A common use case for logging is to format a data structure into a string, write it to a file, then query the data from a log viewer with a regular expression. However, when you think about it, we have done some unnecessary work here. We had structured data. We threw away that structure by formatting it into a string, now we are using a regular expression to try and pull the data back out again.

Imagine what this would be like if we did the same thing for our data layer. Instead of columns, sql, or a key-value store, we merged the whole domain object into a string. And then, we wrote each of these strings on a separate line. And finally, we got the data back with regular expressions.

If we instead store our log events the way we store first class features, we have a lot more tools available to us when we want to query the data.


Is logging a cross cutting-concern?

I don't think so. To explain why, imagine how we could argue that persistence is a cross-cutting concern. If every screen on your application is going to either display information from your data store, or allow your data store to be edited, then there could be no concern more cross-cutting than persistence. So similar to having a call to LogFactory in every class, we could also have database connection factory in every class.


The actual need for logging is usually one of two things:

  • The application is communicating with a collaborator beyond its control, such as a data store or a socket.

  • There is a temporary need to expose internal details of the application for debugging purposes. Once the actual behavior is understood and/or fixed, the logging gets shut off.


For the case of collaborators, there are only a finite number of them, so the focus should be on recording enough information to repeat any particular interaction in your development environment.

For cases of temporary debugging, why not printlns? They will be easy to identify and remove later, and since you only need them until you track down the problem, you might as well use the simplest thing that could possibly work.


Does logging provide sufficient business value to be a first class citizen?

Just because something is hard to measure does not mean it is not valuable. Logging can seem to be less valuable than customer facing features, but if a bug gets into production that is costing you a million dollars a day, the time it takes you to understand that bug is quite literally money. It is easy to understand the value of customer facing features, but just as we include the cost of our persistence layer when estimating a user facing feature, we should also include the cost of making sure we can quickly get information about what is going on in production.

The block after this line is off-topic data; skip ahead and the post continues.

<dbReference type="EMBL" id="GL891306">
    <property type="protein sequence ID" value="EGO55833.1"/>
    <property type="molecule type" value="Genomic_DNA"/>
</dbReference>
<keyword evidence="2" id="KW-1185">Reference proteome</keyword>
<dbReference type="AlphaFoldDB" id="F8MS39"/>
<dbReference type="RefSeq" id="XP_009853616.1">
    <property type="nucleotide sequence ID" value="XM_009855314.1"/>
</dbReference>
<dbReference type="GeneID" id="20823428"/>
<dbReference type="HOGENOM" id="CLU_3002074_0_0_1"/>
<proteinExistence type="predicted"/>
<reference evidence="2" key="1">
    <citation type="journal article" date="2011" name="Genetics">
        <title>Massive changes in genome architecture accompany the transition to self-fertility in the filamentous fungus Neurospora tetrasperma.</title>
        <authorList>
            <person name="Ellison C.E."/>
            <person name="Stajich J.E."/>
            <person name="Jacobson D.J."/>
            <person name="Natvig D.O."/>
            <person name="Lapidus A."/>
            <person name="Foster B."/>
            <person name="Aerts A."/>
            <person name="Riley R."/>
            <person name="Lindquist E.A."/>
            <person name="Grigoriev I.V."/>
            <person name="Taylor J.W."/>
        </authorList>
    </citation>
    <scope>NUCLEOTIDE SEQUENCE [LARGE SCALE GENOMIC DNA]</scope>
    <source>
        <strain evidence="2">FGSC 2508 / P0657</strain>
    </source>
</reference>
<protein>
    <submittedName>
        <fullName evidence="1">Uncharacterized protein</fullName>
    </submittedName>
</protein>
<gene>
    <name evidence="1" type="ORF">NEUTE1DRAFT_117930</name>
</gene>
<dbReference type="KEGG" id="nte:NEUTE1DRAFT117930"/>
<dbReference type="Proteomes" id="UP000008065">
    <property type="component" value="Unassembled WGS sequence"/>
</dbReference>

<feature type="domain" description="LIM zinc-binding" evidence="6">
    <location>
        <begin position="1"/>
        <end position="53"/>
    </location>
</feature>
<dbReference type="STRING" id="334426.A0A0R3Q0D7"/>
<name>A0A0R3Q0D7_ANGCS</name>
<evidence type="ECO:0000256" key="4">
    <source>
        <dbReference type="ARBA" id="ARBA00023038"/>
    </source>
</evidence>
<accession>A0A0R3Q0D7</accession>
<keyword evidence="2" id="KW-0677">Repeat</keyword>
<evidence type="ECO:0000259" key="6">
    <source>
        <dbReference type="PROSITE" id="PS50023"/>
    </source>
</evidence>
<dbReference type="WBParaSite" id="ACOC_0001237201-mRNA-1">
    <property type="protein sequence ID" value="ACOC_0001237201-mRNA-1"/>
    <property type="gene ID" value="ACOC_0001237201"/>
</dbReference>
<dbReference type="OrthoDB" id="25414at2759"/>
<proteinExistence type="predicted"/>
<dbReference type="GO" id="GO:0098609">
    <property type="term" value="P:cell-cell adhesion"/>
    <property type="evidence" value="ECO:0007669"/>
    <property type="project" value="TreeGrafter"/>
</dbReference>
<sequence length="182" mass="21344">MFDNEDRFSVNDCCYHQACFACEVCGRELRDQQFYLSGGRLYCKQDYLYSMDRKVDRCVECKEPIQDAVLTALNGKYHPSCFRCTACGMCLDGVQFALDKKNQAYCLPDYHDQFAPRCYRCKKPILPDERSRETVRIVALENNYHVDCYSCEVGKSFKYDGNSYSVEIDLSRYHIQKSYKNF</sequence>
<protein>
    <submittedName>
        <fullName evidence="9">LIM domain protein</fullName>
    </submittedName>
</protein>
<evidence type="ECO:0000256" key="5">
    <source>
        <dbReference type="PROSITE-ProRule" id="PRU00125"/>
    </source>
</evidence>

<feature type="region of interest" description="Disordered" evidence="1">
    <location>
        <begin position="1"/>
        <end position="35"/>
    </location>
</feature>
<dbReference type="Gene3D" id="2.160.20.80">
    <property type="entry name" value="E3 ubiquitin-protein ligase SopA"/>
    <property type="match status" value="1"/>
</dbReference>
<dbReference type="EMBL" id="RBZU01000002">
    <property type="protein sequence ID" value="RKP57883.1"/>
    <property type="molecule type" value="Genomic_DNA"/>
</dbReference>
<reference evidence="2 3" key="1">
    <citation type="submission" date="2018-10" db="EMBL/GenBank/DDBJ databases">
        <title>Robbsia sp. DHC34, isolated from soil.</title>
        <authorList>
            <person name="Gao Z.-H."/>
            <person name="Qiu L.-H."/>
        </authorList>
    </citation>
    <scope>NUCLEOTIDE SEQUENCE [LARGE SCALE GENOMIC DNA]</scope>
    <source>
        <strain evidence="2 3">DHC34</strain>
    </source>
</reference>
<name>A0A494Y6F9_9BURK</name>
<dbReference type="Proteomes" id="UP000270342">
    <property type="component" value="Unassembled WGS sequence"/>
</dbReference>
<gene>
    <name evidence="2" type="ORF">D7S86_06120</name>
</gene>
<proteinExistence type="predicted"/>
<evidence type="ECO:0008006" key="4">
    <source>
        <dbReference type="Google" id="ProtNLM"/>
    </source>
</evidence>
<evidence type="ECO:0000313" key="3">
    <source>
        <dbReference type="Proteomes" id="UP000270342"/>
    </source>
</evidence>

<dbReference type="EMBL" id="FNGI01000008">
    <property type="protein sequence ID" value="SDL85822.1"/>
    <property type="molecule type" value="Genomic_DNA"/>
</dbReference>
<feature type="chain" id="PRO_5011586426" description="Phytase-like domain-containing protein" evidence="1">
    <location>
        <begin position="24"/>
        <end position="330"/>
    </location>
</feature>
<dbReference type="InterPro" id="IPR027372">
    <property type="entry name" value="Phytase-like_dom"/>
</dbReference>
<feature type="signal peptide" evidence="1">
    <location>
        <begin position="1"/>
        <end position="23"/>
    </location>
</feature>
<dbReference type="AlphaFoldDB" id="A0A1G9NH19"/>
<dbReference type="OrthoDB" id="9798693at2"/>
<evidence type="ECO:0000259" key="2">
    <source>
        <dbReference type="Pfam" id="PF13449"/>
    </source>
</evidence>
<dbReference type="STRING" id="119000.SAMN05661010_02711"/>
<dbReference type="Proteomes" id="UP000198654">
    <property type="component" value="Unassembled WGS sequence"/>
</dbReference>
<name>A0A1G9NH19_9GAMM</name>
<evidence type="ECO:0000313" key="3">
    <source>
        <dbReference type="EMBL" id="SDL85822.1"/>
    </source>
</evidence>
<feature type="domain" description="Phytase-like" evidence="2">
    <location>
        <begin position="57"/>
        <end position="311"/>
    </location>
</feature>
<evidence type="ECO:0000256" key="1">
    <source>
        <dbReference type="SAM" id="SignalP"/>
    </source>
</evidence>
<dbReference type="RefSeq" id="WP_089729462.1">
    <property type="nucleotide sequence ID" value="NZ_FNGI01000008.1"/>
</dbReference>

• Initially treat logging as a first class citizen, until you can cite specifically why any particular case is deserving of an exception.


  • Pay attention to the boundaries between your application code and its collaborators Think about what types of queries you might be running against your logged data before deciding on how you will store it.


  • Avoid logging anything that you are not sure how to act on.


  • If you are logging a lot of internal details, think about how you can remove the need for these details if you focus on sufficient detail in the inputs and outputs to collaborators.


  • Initiate your logging via an interface with structured data as parameters; even if all you do on the other side is convert it to a string and write it to a file.


  • Pay special attention to unhandled exceptions. It may even be worth adding a user interface that developers can access. Imagine how much sooner developers can detect and respond to problems if they have access to an "unhandled exception" page in production.


  • Go ahead and use a typical logging framework for the cases where you don't want to treat logging as a first class citizen, but still place that portion behind a single interface, so you it is easier to adjust if you find yourself needing more powerful features.